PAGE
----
Part 3 in the series ‘ who wants to read about you’. Linda J Pifer, author of Windows and Violet Hopes.
You’ve done your preparation work with pictures and memorabilia; you’ve set up the outline and made some decisions on how you’d like to group the facts of your story. You are ready!
Enter your first outline header and begin to enlarge on each story note, bringing all you can remember or wish to say on the subject. Please don’t waste your time worrying about format or the question of whether you want to give all this info to the masses. Just write, and keep a ‘to do’ list either as notes along the side of the document, or as handwritten notes corresponding to the outline header and subject. What ‘to-dos’ am I referring to? Here are just a few that may occur to you:
Hdr#1 – Aunt Rose’s first husband’s name?
Subtitle#2 – Where did she get that unusual tattoo? Is there a story? (Ask Mum).
Hdr#4 – Which year did I take that disastrous trip to Suffolk?
Hdr#7 – Do I really want to include ‘him’ in this Love Life section?
By keeping a to-do list, you can forge ahead with your writing freed of most side-trips into review and research. Leave a highlighted line or add a comment note to each location you want to return to with new info updates or corrections.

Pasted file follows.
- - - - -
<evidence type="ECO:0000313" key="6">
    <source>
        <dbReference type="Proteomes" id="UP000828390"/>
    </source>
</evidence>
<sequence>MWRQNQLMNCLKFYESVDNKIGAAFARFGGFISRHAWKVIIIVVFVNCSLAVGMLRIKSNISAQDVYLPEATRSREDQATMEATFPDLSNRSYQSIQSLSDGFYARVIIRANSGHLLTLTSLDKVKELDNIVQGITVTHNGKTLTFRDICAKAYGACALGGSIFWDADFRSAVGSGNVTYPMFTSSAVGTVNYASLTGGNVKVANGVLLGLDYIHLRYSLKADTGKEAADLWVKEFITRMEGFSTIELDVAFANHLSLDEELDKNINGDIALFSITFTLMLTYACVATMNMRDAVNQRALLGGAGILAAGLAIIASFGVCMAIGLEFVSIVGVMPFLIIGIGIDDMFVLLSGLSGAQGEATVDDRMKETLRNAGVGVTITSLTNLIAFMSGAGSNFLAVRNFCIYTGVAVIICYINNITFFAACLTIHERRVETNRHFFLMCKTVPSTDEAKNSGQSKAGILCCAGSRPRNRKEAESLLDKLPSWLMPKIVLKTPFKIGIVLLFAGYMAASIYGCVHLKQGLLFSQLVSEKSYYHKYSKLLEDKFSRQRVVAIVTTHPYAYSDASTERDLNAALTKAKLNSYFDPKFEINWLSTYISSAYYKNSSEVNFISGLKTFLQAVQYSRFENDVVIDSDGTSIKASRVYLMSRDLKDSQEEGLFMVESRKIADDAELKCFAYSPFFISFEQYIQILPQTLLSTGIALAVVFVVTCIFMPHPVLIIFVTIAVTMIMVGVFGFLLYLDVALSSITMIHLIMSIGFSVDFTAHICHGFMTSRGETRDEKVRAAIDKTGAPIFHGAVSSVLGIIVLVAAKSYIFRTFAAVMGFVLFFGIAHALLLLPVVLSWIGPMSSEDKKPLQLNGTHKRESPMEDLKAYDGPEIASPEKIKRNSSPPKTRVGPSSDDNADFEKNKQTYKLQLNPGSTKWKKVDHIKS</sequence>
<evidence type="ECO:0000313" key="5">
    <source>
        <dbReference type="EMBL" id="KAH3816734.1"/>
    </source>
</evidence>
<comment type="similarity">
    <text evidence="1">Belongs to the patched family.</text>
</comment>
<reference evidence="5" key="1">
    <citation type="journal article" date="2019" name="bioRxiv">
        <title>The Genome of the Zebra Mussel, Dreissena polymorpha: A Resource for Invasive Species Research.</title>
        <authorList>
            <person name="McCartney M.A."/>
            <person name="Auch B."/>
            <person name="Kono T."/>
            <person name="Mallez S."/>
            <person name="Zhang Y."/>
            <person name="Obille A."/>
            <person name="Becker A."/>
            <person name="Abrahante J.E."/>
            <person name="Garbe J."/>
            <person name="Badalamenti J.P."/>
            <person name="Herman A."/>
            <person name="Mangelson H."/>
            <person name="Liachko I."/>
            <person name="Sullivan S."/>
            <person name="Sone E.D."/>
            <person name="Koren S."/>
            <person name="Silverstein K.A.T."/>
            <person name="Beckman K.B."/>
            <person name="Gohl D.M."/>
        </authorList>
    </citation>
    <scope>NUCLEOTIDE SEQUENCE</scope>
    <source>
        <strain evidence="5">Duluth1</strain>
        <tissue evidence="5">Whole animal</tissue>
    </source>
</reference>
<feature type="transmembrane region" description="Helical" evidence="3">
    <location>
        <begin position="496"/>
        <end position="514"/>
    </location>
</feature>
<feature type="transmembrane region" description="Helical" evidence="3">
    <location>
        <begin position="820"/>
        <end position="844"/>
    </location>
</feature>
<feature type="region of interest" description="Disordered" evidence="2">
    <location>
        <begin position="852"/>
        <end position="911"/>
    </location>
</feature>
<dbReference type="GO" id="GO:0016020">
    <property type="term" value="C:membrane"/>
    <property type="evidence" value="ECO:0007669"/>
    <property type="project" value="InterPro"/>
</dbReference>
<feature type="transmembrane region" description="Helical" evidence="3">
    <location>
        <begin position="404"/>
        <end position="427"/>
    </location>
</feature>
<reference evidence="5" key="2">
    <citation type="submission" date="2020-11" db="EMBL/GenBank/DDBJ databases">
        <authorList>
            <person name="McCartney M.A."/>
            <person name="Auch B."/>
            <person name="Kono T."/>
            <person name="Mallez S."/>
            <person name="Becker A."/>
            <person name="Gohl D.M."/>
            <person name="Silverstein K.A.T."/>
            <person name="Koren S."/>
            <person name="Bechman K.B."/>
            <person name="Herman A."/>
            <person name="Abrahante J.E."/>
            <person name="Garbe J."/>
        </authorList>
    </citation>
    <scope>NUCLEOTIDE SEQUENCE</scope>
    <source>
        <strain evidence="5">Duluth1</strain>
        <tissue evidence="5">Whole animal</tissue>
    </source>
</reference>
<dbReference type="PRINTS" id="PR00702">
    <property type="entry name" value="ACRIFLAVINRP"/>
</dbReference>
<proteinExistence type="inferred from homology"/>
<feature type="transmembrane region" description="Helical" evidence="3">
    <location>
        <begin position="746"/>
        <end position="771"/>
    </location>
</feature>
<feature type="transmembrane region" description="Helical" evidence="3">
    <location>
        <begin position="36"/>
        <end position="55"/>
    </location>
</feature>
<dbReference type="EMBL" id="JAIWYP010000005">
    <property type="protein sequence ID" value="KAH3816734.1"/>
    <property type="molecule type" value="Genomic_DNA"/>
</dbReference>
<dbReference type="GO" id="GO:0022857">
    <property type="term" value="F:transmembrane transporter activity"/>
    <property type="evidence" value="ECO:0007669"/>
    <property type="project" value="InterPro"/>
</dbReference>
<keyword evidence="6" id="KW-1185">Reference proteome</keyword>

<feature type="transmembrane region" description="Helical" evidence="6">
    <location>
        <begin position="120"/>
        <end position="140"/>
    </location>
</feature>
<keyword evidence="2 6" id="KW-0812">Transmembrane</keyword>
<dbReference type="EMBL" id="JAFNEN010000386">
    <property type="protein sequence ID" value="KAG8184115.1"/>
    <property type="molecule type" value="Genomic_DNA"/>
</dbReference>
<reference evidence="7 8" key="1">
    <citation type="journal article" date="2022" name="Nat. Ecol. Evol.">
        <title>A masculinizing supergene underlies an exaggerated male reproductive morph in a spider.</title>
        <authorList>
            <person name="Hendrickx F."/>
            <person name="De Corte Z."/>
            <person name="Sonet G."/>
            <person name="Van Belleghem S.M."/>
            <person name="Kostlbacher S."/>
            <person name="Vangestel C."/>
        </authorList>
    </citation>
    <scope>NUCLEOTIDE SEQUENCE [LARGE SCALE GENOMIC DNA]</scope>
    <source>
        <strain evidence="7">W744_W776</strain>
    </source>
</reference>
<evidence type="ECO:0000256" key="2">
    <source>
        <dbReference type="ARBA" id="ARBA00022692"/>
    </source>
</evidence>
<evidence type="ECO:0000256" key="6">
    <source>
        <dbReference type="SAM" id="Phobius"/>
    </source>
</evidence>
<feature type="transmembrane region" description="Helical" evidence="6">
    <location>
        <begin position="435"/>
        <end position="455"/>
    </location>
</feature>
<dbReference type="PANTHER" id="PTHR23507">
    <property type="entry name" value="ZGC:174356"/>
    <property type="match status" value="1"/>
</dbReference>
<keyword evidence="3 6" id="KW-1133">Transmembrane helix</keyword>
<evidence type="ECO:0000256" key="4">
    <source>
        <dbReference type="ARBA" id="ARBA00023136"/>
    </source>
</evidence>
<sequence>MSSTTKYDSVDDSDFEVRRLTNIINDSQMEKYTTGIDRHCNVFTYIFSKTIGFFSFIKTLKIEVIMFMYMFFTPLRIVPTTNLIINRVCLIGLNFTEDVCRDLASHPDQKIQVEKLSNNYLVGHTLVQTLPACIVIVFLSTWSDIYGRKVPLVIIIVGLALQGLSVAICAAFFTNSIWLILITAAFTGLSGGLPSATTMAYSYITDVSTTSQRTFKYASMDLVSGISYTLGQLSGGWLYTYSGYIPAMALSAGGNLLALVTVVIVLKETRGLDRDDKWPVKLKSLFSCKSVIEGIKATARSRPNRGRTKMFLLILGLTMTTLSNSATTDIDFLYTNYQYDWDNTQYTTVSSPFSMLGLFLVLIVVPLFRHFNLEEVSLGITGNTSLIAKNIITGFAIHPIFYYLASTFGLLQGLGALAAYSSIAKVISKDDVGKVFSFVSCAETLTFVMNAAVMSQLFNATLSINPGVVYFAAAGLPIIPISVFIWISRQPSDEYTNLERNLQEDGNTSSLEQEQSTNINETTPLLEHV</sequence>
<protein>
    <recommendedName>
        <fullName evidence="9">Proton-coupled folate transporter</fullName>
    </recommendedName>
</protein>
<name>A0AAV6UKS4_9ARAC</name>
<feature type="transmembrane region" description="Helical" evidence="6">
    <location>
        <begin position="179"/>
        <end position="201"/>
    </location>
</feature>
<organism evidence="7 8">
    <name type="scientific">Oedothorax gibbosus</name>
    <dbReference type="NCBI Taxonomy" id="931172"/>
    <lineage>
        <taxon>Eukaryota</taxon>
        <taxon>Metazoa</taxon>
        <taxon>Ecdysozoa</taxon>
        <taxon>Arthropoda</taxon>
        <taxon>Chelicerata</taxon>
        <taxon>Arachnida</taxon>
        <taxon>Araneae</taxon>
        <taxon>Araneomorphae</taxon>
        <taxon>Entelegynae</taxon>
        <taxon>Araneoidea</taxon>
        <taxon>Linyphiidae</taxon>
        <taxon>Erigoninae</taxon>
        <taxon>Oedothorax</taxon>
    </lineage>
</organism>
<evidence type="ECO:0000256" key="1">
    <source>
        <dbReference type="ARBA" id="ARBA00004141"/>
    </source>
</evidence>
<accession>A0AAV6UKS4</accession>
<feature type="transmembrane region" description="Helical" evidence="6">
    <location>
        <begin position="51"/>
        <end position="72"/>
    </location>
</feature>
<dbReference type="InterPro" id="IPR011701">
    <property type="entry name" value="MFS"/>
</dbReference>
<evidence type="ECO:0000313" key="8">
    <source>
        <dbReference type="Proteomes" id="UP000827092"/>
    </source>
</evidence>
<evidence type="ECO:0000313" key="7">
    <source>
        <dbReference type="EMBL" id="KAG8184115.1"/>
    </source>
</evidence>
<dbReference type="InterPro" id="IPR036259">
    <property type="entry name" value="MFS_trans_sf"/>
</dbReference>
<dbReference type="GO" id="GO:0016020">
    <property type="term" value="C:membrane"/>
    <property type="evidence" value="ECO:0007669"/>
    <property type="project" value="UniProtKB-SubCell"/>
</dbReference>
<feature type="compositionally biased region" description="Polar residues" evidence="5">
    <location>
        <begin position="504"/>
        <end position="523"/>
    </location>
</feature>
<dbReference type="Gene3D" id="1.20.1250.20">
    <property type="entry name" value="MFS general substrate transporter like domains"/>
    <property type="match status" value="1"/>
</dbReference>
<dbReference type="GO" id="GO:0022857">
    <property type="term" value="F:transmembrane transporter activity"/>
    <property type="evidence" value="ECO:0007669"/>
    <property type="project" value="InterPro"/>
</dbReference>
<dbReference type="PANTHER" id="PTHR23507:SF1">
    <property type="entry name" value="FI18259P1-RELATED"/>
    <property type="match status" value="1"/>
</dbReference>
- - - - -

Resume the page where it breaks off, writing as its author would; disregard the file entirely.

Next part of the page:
Keep all of that you’ve written intact until the last word
Some writers return at the end of the day to read over their work; some even edit material regularly through the writing process. I’ve learned the practice of early content editing can cause a lot of rework instead of saving time as intended. Since you really don’t know the overall result of your effort until it’s on the paper from beginning to end, some of your edits might actually take away from the story’s overall feeling and need to be added back. My recommendation: keep all of that you’ve written intact until the last word; then add research results and confirm facts. Then you can decide whether to include ‘him’ in the book. You’ll have time enough for editing when your first write is completed.
Don’t forget to intersperse humour as a buffer to the more serious subjects
So you’re not a professional comedian; remember those corny jokes your Dad used to tell? He wasn’t much of a comedian either but you’re laughing now, right? Surely you’ve experienced some weird moments that others will find humorous. What about that embarrassing time your underwear lost its zing and fell to your knees on the dance floor? How red was your face? It’s human nature to remember the ridiculous realities of life and laugh about them later, so share them and have a good laugh; you deserve it and people will identify and enjoy your company.
A more subtle and thoughtful smile can be elicited if you’re describing a serious life event such as a death in the family. By adding a text box containing an adventure or joke shared between you and the deceased in earlier days, you speak well of the departed and show you remember him or her in better days while lightening up the subject for the reader.
Memoir writing can be tricky if your family supplies, shall we say ‘opportunities’ for drama
If you value your relationships, clear the release of family secrets, and disagreements first with the people involved. There may be a good reason in your mind to talk about the time Aunt Maude’s wedding reception ended with a fight, or the time Uncle Harry’s ‘toupe’ fell off, but those involved may disagree. Learn all the facts firsthand before you make your decisions.
Books by Linda J Pifer